Improvement: The Government team’s awareness of oppressive acquisition practices is a first step toward improvement. Most do not understand the challenges of small vendors trying to sell to the Government or the lack of resources or funding a vendor might have available. Intentionally streamlining the process to reduce the amount of time and paperwork required of vendors can lower the economic barriers so that vendors are willing to spend precious resources on marketing to the Government. Although it may sound harsh, removing a vendor’s proposal/pitch from consideration as early as possible—if it doesn’t stand a chance of being funded—and actually notifying the vendor immediately after a decision has been made can shift a vendor’s decision to submit a proposal on future efforts.
Physical barriers tend to fall into the category of ableism. The Government team may not even be aware of the physical barriers, both visible and invisible.
Travel-related barriers may reflect the difficulty of attending a pitch day in person. Rather than an economic barrier, the individual may not be able to make the trip, whether by air or otherwise, or may have medical reasons to stay on a specific schedule.
Facility-related barriers are usually related to pitch day meeting spaces that do not have wheelchair accessibility, elevators, or easy access to food, water, and restrooms to individuals with a stronger medical need. Parking may not include enough medical/handicap spaces.
Medical-device barriers may present an uncomfortable situation for pitch day participants, including evaluators and advisors to the source selection team. If the standard is that attendees not have any electronics, such as phones, in the room due to sensitive material, then the Government team will need to evaluate what kinds of devices are acceptable. For example, heart monitors, continuous glucose monitors, insulin pumps, cochlear implants, and “smart devices” that help an individual manage a health condition are generally acceptable, though some smart devices may not pass standards for classified work. These devices may not be removable without endangering the individual’s health, so a blanket instruction to leave all electronics and devices may not be appropriate.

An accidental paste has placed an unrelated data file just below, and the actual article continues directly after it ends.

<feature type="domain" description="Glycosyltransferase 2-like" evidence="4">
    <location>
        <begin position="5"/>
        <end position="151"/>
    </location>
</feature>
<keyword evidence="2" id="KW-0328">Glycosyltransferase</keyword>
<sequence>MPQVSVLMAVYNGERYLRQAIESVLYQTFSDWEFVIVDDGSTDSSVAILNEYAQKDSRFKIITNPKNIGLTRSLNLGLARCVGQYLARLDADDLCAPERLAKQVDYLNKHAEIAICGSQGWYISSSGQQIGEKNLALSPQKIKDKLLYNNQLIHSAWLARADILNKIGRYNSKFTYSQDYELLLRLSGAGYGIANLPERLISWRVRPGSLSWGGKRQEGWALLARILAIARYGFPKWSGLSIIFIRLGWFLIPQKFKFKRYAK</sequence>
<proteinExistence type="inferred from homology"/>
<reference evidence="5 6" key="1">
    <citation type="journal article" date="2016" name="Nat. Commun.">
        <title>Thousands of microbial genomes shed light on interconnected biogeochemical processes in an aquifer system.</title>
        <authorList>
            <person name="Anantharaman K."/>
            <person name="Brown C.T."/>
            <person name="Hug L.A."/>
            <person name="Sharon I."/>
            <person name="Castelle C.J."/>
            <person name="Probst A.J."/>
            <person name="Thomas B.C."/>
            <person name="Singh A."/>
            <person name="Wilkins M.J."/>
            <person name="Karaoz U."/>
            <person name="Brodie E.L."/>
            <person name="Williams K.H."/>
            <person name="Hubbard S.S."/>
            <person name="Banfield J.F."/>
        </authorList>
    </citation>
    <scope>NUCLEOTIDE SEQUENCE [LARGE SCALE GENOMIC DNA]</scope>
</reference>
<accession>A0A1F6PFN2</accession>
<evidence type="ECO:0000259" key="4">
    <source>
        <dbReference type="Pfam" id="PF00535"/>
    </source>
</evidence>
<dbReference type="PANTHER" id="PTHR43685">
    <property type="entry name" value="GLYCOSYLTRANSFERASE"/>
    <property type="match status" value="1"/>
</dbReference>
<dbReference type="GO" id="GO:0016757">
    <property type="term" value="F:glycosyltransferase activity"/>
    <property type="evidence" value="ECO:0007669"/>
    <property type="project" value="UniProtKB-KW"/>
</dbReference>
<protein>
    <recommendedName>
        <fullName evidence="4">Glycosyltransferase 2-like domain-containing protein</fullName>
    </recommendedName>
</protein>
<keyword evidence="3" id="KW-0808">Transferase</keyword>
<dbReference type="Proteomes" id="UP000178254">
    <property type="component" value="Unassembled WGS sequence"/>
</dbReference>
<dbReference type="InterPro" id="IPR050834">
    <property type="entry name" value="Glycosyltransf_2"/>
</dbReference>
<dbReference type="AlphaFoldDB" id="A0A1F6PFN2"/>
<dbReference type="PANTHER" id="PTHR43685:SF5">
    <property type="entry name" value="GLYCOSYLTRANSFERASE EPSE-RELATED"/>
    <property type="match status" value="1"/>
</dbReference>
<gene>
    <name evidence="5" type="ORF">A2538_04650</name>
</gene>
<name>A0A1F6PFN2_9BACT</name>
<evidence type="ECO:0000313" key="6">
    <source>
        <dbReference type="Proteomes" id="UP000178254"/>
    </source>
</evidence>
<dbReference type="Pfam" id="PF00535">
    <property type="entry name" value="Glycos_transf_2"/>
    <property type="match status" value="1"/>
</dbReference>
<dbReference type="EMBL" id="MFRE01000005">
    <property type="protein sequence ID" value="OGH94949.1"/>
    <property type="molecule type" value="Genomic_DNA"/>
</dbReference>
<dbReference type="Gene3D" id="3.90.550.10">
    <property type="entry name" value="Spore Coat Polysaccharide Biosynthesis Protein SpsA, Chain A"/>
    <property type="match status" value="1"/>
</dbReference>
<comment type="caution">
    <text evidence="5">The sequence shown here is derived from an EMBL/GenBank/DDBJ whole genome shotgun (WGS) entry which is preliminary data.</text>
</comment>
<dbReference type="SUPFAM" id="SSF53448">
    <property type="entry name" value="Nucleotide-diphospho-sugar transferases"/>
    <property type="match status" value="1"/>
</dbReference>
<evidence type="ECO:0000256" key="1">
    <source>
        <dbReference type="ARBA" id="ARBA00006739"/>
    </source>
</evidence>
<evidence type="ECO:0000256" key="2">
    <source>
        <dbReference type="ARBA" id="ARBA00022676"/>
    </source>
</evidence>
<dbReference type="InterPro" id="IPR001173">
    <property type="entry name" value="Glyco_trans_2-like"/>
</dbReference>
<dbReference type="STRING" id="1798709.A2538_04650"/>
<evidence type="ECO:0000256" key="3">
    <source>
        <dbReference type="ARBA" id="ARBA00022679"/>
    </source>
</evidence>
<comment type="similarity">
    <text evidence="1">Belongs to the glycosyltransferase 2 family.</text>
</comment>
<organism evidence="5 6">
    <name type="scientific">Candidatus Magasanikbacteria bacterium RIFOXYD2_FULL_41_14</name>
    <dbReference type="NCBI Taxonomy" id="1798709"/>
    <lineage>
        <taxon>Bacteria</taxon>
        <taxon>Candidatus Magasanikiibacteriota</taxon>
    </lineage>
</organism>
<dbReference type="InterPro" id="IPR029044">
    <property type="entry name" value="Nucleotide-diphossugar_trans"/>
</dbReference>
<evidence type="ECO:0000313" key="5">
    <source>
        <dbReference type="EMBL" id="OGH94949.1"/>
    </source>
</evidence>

Because pitches and oral proposals are generally based on a specific amount of time, this format may not be ideal for vendors who stutter or need longer to give an oral presentation. Although most vendors are given equal amounts of time to complete their pitch, this is one case where an alternative may need to be made available in order to be equitable.
Though most of these concerns are focused on the vendors and making sure they are treated equitably, evaluators and Government team members may have similar concerns. The leader of the acquisition team will need to ensure that evaluators with hearing or vision impediments are close enough to the presenters to hear the pitch and see any briefing charts and that evaluators with reading disabilities have adequate time to finish reading any material. This may be true as well for presenters if they are asked to read and respond to questions or to propose a task given in real-time.
Improvements: As mentioned above in the section on economic barriers, virtual or hybrid pitch days can allow participation that could not otherwise happen. Issues with non-accessible facilities might also be resolved through virtual/hybrid pitch days or by holding the event on in a different building or on a different floor of the building.
There are more potential barriers than a Government team can comprehend or adequately plan for. When issuing invitations to attend the event, the Government team can ask potential attendees to identify any circumstances that might need accommodations. With creative and compassionate thinking, most barriers to participation in the acquisition process can be overcome.